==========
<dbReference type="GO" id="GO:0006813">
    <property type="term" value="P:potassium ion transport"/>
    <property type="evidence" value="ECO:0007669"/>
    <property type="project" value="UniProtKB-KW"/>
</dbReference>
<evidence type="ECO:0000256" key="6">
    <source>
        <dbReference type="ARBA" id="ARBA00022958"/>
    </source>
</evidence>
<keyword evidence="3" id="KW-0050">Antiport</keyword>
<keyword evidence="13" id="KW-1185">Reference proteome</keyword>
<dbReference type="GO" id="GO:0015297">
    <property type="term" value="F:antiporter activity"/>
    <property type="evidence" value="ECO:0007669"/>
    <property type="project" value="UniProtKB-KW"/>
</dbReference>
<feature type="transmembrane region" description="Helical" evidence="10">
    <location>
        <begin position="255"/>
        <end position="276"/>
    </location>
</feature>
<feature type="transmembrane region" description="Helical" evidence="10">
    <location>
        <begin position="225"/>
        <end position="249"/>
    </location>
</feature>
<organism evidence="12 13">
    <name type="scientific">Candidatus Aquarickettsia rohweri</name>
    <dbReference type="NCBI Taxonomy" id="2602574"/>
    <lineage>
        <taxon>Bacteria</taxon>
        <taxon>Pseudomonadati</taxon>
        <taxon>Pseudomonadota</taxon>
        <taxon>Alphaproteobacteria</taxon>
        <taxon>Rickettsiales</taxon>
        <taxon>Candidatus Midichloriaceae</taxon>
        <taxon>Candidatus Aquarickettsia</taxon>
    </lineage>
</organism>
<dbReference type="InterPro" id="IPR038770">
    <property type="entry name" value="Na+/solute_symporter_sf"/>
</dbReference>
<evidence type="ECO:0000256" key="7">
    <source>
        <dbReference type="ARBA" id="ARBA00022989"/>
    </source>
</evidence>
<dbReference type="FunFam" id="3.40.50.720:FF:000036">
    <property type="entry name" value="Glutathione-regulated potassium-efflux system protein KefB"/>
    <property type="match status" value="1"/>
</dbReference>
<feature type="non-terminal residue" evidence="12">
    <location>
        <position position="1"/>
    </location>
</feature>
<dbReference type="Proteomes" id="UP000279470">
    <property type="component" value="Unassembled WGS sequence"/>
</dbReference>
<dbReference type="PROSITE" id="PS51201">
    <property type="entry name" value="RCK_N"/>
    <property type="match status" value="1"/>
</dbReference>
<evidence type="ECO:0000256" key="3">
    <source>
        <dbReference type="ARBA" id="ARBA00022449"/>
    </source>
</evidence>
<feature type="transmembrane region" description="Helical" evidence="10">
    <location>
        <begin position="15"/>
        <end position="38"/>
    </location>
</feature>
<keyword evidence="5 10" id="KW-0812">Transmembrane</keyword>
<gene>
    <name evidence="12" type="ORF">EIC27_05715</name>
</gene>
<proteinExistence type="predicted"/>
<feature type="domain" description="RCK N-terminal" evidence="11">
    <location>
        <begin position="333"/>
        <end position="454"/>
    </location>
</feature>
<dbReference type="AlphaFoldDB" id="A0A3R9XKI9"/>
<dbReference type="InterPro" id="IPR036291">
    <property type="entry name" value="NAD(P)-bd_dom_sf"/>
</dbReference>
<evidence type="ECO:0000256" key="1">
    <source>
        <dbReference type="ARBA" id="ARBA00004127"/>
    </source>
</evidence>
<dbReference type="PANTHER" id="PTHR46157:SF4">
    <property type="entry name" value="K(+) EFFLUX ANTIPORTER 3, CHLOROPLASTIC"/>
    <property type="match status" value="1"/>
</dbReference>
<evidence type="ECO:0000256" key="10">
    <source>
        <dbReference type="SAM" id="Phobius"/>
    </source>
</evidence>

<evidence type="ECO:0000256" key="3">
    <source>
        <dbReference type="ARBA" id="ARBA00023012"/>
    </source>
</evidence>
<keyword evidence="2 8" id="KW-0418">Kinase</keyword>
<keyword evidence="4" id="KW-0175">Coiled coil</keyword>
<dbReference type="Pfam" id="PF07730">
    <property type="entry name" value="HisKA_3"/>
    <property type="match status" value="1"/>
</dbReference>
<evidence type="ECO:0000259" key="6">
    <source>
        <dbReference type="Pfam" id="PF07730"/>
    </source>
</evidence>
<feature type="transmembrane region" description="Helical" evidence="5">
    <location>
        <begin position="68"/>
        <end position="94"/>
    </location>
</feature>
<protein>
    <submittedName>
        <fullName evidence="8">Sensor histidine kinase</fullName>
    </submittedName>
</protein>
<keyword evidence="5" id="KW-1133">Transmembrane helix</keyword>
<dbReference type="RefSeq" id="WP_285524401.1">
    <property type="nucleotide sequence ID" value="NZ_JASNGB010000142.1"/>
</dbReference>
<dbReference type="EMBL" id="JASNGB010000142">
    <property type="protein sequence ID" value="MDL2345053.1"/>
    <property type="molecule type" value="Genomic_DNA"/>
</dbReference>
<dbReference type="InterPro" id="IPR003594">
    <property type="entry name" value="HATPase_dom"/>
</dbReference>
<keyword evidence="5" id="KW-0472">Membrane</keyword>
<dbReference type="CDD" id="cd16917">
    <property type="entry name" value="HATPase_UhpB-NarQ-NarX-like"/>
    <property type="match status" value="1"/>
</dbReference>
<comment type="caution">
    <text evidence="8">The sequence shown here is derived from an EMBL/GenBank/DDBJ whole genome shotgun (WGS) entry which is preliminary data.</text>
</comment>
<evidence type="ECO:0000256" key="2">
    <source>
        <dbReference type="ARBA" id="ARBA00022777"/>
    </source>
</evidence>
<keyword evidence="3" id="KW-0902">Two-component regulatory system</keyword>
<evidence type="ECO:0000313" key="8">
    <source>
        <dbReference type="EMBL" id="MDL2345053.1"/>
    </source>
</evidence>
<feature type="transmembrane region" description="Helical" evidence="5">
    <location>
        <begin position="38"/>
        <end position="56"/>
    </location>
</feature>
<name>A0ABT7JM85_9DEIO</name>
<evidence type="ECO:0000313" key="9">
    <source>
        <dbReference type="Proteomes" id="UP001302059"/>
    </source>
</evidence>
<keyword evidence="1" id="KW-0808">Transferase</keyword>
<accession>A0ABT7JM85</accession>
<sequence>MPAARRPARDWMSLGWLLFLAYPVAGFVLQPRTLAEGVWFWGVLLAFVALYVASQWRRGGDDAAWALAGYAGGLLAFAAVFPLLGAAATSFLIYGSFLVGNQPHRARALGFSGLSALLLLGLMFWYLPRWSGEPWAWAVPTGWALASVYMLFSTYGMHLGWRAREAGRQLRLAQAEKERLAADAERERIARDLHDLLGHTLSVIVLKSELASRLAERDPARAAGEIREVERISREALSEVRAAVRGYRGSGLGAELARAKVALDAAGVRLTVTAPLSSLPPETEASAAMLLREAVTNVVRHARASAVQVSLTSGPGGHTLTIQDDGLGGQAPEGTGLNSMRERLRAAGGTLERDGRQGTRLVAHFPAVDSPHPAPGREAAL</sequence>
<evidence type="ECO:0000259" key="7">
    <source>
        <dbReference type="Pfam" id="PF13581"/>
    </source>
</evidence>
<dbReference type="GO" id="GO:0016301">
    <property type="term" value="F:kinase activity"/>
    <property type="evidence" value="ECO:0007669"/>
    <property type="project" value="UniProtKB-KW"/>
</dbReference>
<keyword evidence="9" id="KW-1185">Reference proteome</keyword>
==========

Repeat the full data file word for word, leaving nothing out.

<dbReference type="GO" id="GO:0006813">
    <property type="term" value="P:potassium ion transport"/>
    <property type="evidence" value="ECO:0007669"/>
    <property type="project" value="UniProtKB-KW"/>
</dbReference>
<evidence type="ECO:0000256" key="6">
    <source>
        <dbReference type="ARBA" id="ARBA00022958"/>
    </source>
</evidence>
<keyword evidence="3" id="KW-0050">Antiport</keyword>
<keyword evidence="13" id="KW-1185">Reference proteome</keyword>
<dbReference type="GO" id="GO:0015297">
    <property type="term" value="F:antiporter activity"/>
    <property type="evidence" value="ECO:0007669"/>
    <property type="project" value="UniProtKB-KW"/>
</dbReference>
<feature type="transmembrane region" description="Helical" evidence="10">
    <location>
        <begin position="255"/>
        <end position="276"/>
    </location>
</feature>
<feature type="transmembrane region" description="Helical" evidence="10">
    <location>
        <begin position="225"/>
        <end position="249"/>
    </location>
</feature>
<organism evidence="12 13">
    <name type="scientific">Candidatus Aquarickettsia rohweri</name>
    <dbReference type="NCBI Taxonomy" id="2602574"/>
    <lineage>
        <taxon>Bacteria</taxon>
        <taxon>Pseudomonadati</taxon>
        <taxon>Pseudomonadota</taxon>
        <taxon>Alphaproteobacteria</taxon>
        <taxon>Rickettsiales</taxon>
        <taxon>Candidatus Midichloriaceae</taxon>
        <taxon>Candidatus Aquarickettsia</taxon>
    </lineage>
</organism>
<dbReference type="InterPro" id="IPR038770">
    <property type="entry name" value="Na+/solute_symporter_sf"/>
</dbReference>
<evidence type="ECO:0000256" key="7">
    <source>
        <dbReference type="ARBA" id="ARBA00022989"/>
    </source>
</evidence>
<dbReference type="FunFam" id="3.40.50.720:FF:000036">
    <property type="entry name" value="Glutathione-regulated potassium-efflux system protein KefB"/>
    <property type="match status" value="1"/>
</dbReference>
<feature type="non-terminal residue" evidence="12">
    <location>
        <position position="1"/>
    </location>
</feature>
<dbReference type="Proteomes" id="UP000279470">
    <property type="component" value="Unassembled WGS sequence"/>
</dbReference>
<dbReference type="PROSITE" id="PS51201">
    <property type="entry name" value="RCK_N"/>
    <property type="match status" value="1"/>
</dbReference>
<evidence type="ECO:0000256" key="3">
    <source>
        <dbReference type="ARBA" id="ARBA00022449"/>
    </source>
</evidence>
<feature type="transmembrane region" description="Helical" evidence="10">
    <location>
        <begin position="15"/>
        <end position="38"/>
    </location>
</feature>
<keyword evidence="5 10" id="KW-0812">Transmembrane</keyword>
<gene>
    <name evidence="12" type="ORF">EIC27_05715</name>
</gene>
<proteinExistence type="predicted"/>
<feature type="domain" description="RCK N-terminal" evidence="11">
    <location>
        <begin position="333"/>
        <end position="454"/>
    </location>
</feature>
<dbReference type="AlphaFoldDB" id="A0A3R9XKI9"/>
<dbReference type="InterPro" id="IPR036291">
    <property type="entry name" value="NAD(P)-bd_dom_sf"/>
</dbReference>
<evidence type="ECO:0000256" key="1">
    <source>
        <dbReference type="ARBA" id="ARBA00004127"/>
    </source>
</evidence>
<dbReference type="PANTHER" id="PTHR46157:SF4">
    <property type="entry name" value="K(+) EFFLUX ANTIPORTER 3, CHLOROPLASTIC"/>
    <property type="match status" value="1"/>
</dbReference>
<evidence type="ECO:0000256" key="10">
    <source>
        <dbReference type="SAM" id="Phobius"/>
    </source>
</evidence>

<evidence type="ECO:0000256" key="3">
    <source>
        <dbReference type="ARBA" id="ARBA00023012"/>
    </source>
</evidence>
<keyword evidence="2 8" id="KW-0418">Kinase</keyword>
<keyword evidence="4" id="KW-0175">Coiled coil</keyword>
<dbReference type="Pfam" id="PF07730">
    <property type="entry name" value="HisKA_3"/>
    <property type="match status" value="1"/>
</dbReference>
<evidence type="ECO:0000259" key="6">
    <source>
        <dbReference type="Pfam" id="PF07730"/>
    </source>
</evidence>
<feature type="transmembrane region" description="Helical" evidence="5">
    <location>
        <begin position="68"/>
        <end position="94"/>
    </location>
</feature>
<protein>
    <submittedName>
        <fullName evidence="8">Sensor histidine kinase</fullName>
    </submittedName>
</protein>
<keyword evidence="5" id="KW-1133">Transmembrane helix</keyword>
<dbReference type="RefSeq" id="WP_285524401.1">
    <property type="nucleotide sequence ID" value="NZ_JASNGB010000142.1"/>
</dbReference>
<dbReference type="EMBL" id="JASNGB010000142">
    <property type="protein sequence ID" value="MDL2345053.1"/>
    <property type="molecule type" value="Genomic_DNA"/>
</dbReference>
<dbReference type="InterPro" id="IPR003594">
    <property type="entry name" value="HATPase_dom"/>
</dbReference>
<keyword evidence="5" id="KW-0472">Membrane</keyword>
<dbReference type="CDD" id="cd16917">
    <property type="entry name" value="HATPase_UhpB-NarQ-NarX-like"/>
    <property type="match status" value="1"/>
</dbReference>
<comment type="caution">
    <text evidence="8">The sequence shown here is derived from an EMBL/GenBank/DDBJ whole genome shotgun (WGS) entry which is preliminary data.</text>
</comment>
<evidence type="ECO:0000256" key="2">
    <source>
        <dbReference type="ARBA" id="ARBA00022777"/>
    </source>
</evidence>
<keyword evidence="3" id="KW-0902">Two-component regulatory system</keyword>
<evidence type="ECO:0000313" key="8">
    <source>
        <dbReference type="EMBL" id="MDL2345053.1"/>
    </source>
</evidence>
<feature type="transmembrane region" description="Helical" evidence="5">
    <location>
        <begin position="38"/>
        <end position="56"/>
    </location>
</feature>
<name>A0ABT7JM85_9DEIO</name>
<evidence type="ECO:0000313" key="9">
    <source>
        <dbReference type="Proteomes" id="UP001302059"/>
    </source>
</evidence>
<keyword evidence="1" id="KW-0808">Transferase</keyword>
<accession>A0ABT7JM85</accession>
<sequence>MPAARRPARDWMSLGWLLFLAYPVAGFVLQPRTLAEGVWFWGVLLAFVALYVASQWRRGGDDAAWALAGYAGGLLAFAAVFPLLGAAATSFLIYGSFLVGNQPHRARALGFSGLSALLLLGLMFWYLPRWSGEPWAWAVPTGWALASVYMLFSTYGMHLGWRAREAGRQLRLAQAEKERLAADAERERIARDLHDLLGHTLSVIVLKSELASRLAERDPARAAGEIREVERISREALSEVRAAVRGYRGSGLGAELARAKVALDAAGVRLTVTAPLSSLPPETEASAAMLLREAVTNVVRHARASAVQVSLTSGPGGHTLTIQDDGLGGQAPEGTGLNSMRERLRAAGGTLERDGRQGTRLVAHFPAVDSPHPAPGREAAL</sequence>
<evidence type="ECO:0000259" key="7">
    <source>
        <dbReference type="Pfam" id="PF13581"/>
    </source>
</evidence>
<dbReference type="GO" id="GO:0016301">
    <property type="term" value="F:kinase activity"/>
    <property type="evidence" value="ECO:0007669"/>
    <property type="project" value="UniProtKB-KW"/>
</dbReference>
<keyword evidence="9" id="KW-1185">Reference proteome</keyword>